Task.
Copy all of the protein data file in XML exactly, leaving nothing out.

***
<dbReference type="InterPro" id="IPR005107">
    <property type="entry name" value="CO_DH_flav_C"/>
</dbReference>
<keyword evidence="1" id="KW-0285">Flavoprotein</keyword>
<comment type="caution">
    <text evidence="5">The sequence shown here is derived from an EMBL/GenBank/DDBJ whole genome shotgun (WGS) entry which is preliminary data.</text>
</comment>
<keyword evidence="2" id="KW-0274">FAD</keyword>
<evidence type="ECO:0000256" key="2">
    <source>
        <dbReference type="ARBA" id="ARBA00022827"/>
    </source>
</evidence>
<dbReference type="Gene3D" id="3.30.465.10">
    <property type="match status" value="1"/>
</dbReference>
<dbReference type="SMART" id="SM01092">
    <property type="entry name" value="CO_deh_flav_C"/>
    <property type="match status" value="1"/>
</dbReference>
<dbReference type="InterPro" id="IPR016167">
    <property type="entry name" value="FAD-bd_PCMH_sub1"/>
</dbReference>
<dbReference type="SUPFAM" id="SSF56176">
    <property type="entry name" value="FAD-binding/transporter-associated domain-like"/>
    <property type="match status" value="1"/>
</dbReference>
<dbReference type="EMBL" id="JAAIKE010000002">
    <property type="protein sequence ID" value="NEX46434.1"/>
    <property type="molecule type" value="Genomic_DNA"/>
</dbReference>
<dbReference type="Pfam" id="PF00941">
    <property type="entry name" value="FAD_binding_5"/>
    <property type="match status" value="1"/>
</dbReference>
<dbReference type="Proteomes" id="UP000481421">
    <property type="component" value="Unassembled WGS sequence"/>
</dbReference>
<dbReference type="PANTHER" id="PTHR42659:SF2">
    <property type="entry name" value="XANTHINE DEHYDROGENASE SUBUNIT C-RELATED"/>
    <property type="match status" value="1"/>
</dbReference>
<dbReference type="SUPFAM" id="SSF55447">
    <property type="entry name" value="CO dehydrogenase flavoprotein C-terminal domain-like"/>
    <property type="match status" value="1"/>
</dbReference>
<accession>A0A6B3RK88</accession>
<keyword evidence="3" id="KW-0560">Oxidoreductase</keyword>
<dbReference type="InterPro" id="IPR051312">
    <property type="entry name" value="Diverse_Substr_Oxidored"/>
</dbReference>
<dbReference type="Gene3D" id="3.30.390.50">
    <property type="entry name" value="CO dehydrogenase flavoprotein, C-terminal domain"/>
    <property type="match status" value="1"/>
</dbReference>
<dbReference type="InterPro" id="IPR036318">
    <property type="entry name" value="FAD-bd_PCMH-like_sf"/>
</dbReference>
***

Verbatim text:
<dbReference type="InterPro" id="IPR005107">
    <property type="entry name" value="CO_DH_flav_C"/>
</dbReference>
<keyword evidence="1" id="KW-0285">Flavoprotein</keyword>
<comment type="caution">
    <text evidence="5">The sequence shown here is derived from an EMBL/GenBank/DDBJ whole genome shotgun (WGS) entry which is preliminary data.</text>
</comment>
<keyword evidence="2" id="KW-0274">FAD</keyword>
<evidence type="ECO:0000256" key="2">
    <source>
        <dbReference type="ARBA" id="ARBA00022827"/>
    </source>
</evidence>
<dbReference type="Gene3D" id="3.30.465.10">
    <property type="match status" value="1"/>
</dbReference>
<dbReference type="SMART" id="SM01092">
    <property type="entry name" value="CO_deh_flav_C"/>
    <property type="match status" value="1"/>
</dbReference>
<dbReference type="InterPro" id="IPR016167">
    <property type="entry name" value="FAD-bd_PCMH_sub1"/>
</dbReference>
<dbReference type="SUPFAM" id="SSF56176">
    <property type="entry name" value="FAD-binding/transporter-associated domain-like"/>
    <property type="match status" value="1"/>
</dbReference>
<dbReference type="EMBL" id="JAAIKE010000002">
    <property type="protein sequence ID" value="NEX46434.1"/>
    <property type="molecule type" value="Genomic_DNA"/>
</dbReference>
<dbReference type="Pfam" id="PF00941">
    <property type="entry name" value="FAD_binding_5"/>
    <property type="match status" value="1"/>
</dbReference>
<dbReference type="Proteomes" id="UP000481421">
    <property type="component" value="Unassembled WGS sequence"/>
</dbReference>
<dbReference type="PANTHER" id="PTHR42659:SF2">
    <property type="entry name" value="XANTHINE DEHYDROGENASE SUBUNIT C-RELATED"/>
    <property type="match status" value="1"/>
</dbReference>
<dbReference type="SUPFAM" id="SSF55447">
    <property type="entry name" value="CO dehydrogenase flavoprotein C-terminal domain-like"/>
    <property type="match status" value="1"/>
</dbReference>
<accession>A0A6B3RK88</accession>
<keyword evidence="3" id="KW-0560">Oxidoreductase</keyword>
<dbReference type="InterPro" id="IPR051312">
    <property type="entry name" value="Diverse_Substr_Oxidored"/>
</dbReference>
<dbReference type="Gene3D" id="3.30.390.50">
    <property type="entry name" value="CO dehydrogenase flavoprotein, C-terminal domain"/>
    <property type="match status" value="1"/>
</dbReference>
<dbReference type="InterPro" id="IPR036318">
    <property type="entry name" value="FAD-bd_PCMH-like_sf"/>
</dbReference>